William Tell is credited as the origin of the “apple shot” — where a marksman shoots an apple off the top of an innocent subject’s head. But if someone said to me “apple shot”, I think first of the Hunger Games, where Jennifer Lawrence as Katniss Everdeen shoots an apple from the snout of a suckling pig that sits atop a banquet where her captors are feasting. And then also James Bond Skyfall, where Javier Bardem commands Daniel Craig to shoot a shot of whiskey from his lover Bérénice Marlohe’s head (unsuccessfully). And then further back, Kimberly Hart (the pink Power Ranger) defeats the evil Snizzard by shooting with her bow and arrow the golden apple of power that sits permanently above his head.
The gesture of the apple shot has been utilised and recycled in pop culture with varying outcomes - from criminals killing innocents to heroes slaying villains, and then also it is used as a comedic skit, such as in Popeye, or in Ghosts of Girlfriends Past, where a celebrated fashion photographer played by Matthew McConaughey coaxes a model to strip to her underwear and have an apple shot from her head by an olympic archer, before the scene cuts with the flash of a camera.
my tv brain Tells me how to aim is a series of re-photographed collages that further remix the apple shot gesture by using screenshots from movies and shows and fragments of art history references, re-imagined together with stuff in my shed to form new characters and apple shot scenes. I like the idea that Tell moved up from a common person to a legend and a hero, and that his memory can trickle back down through the never-ending recycling of pop culture for people to absorb through their favourite cartoons and movies, recreating the gesture of a hero at home….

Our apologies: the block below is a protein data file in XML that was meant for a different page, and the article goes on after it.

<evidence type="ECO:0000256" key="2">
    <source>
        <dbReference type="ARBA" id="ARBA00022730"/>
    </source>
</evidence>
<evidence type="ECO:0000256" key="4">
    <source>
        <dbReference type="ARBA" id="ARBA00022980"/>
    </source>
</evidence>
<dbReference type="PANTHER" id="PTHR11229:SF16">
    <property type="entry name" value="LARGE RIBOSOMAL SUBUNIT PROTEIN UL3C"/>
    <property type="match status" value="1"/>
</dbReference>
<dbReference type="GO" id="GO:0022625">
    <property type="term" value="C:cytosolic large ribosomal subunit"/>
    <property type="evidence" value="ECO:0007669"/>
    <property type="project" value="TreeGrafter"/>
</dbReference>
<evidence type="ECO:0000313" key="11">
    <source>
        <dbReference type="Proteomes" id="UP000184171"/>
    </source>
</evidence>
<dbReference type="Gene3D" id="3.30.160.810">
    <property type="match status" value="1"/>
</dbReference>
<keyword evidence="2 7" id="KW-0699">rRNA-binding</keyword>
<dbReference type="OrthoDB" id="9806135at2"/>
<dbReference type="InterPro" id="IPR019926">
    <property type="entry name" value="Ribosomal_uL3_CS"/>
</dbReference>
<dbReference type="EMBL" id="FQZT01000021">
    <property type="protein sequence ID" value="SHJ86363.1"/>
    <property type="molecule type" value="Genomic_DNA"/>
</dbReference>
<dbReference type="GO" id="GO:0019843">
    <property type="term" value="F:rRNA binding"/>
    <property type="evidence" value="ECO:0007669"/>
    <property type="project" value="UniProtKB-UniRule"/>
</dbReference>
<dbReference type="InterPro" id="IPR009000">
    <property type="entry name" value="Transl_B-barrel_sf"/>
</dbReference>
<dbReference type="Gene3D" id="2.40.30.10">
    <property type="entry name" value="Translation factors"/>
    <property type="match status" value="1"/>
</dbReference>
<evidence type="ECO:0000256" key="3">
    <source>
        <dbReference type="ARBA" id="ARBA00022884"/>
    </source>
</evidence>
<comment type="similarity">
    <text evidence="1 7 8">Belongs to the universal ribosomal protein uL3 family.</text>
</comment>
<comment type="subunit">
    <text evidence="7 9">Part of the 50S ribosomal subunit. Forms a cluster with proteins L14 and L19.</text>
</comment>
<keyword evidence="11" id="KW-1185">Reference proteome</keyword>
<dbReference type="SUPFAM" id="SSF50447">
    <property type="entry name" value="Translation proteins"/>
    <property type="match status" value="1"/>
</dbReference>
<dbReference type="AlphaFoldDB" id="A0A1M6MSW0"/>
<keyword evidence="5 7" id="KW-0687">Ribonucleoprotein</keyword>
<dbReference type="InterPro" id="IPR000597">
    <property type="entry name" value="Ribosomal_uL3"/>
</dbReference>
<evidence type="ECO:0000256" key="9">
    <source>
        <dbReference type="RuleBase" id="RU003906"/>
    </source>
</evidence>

The series of 4 images is installed within the William Tell rest house on a steel frame designed by Youssofzay + Hart.
The above video shows a few references showing my personal experience of Tell’s legacy. Screen captures from Youtube/Stan/Netflix showing many interpretations and recycling of the “apple shot” gesture. I find it fascinating that a gesture like this can find it’s way to being mythologised to the point that it’s a household thing. Even the fact that there is a structure in the botanic gardens named after Tell - on the opposite side of the world to Switzerland - seems to reinforce this feeling. I liked the idea that this distant hero can be so condensed to a refined symbol (the apple shot), but then pop culture can work it’s magic/poison to share and recycle recycle recycle the symbol so that it can trickle down down down to me watching a rom com and I can print off screenshots and then add my own recycling and make up my own hero apple shots. These snippets show Tell content from; The Simpsons, A clockwork Orange, Brooklyn Nine Nine, The Lone Ranger, Looney Tunes, James Bond, Popeye, Mighty Morphin Power Rangers, The Ghost of Girlfriends Past, some BTS footage of Roger Federer on a photoshoot , The Muppets, Blood Punch, The Toxic Avenger: The Last Temptation of Toxie and The Hunger Games.